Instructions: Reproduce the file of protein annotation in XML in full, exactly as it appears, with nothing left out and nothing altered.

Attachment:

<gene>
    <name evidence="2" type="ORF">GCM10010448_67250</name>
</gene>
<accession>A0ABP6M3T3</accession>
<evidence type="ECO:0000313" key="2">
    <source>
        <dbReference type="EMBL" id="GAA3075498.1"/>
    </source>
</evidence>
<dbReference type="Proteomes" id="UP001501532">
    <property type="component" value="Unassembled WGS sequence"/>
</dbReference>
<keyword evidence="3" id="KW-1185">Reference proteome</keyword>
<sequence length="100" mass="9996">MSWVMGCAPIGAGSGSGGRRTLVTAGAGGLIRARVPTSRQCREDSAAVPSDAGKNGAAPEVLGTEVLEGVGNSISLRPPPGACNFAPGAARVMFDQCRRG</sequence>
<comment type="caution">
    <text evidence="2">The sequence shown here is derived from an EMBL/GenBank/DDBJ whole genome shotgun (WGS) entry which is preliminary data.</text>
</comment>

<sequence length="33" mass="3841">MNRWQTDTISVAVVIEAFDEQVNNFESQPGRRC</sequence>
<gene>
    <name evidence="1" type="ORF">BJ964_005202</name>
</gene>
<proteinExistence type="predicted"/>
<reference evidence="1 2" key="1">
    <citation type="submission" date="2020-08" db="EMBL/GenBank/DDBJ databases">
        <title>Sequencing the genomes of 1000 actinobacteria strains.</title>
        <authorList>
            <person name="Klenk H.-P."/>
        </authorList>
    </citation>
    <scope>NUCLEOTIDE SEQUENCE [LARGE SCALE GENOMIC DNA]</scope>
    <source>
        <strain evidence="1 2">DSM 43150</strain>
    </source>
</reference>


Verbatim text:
<gene>
    <name evidence="2" type="ORF">GCM10010448_67250</name>
</gene>
<accession>A0ABP6M3T3</accession>
<evidence type="ECO:0000313" key="2">
    <source>
        <dbReference type="EMBL" id="GAA3075498.1"/>
    </source>
</evidence>
<dbReference type="Proteomes" id="UP001501532">
    <property type="component" value="Unassembled WGS sequence"/>
</dbReference>
<keyword evidence="3" id="KW-1185">Reference proteome</keyword>
<sequence length="100" mass="9996">MSWVMGCAPIGAGSGSGGRRTLVTAGAGGLIRARVPTSRQCREDSAAVPSDAGKNGAAPEVLGTEVLEGVGNSISLRPPPGACNFAPGAARVMFDQCRRG</sequence>
<comment type="caution">
    <text evidence="2">The sequence shown here is derived from an EMBL/GenBank/DDBJ whole genome shotgun (WGS) entry which is preliminary data.</text>
</comment>

<sequence length="33" mass="3841">MNRWQTDTISVAVVIEAFDEQVNNFESQPGRRC</sequence>
<gene>
    <name evidence="1" type="ORF">BJ964_005202</name>
</gene>
<proteinExistence type="predicted"/>
<reference evidence="1 2" key="1">
    <citation type="submission" date="2020-08" db="EMBL/GenBank/DDBJ databases">
        <title>Sequencing the genomes of 1000 actinobacteria strains.</title>
        <authorList>
            <person name="Klenk H.-P."/>
        </authorList>
    </citation>
    <scope>NUCLEOTIDE SEQUENCE [LARGE SCALE GENOMIC DNA]</scope>
    <source>
        <strain evidence="1 2">DSM 43150</strain>
    </source>
</reference>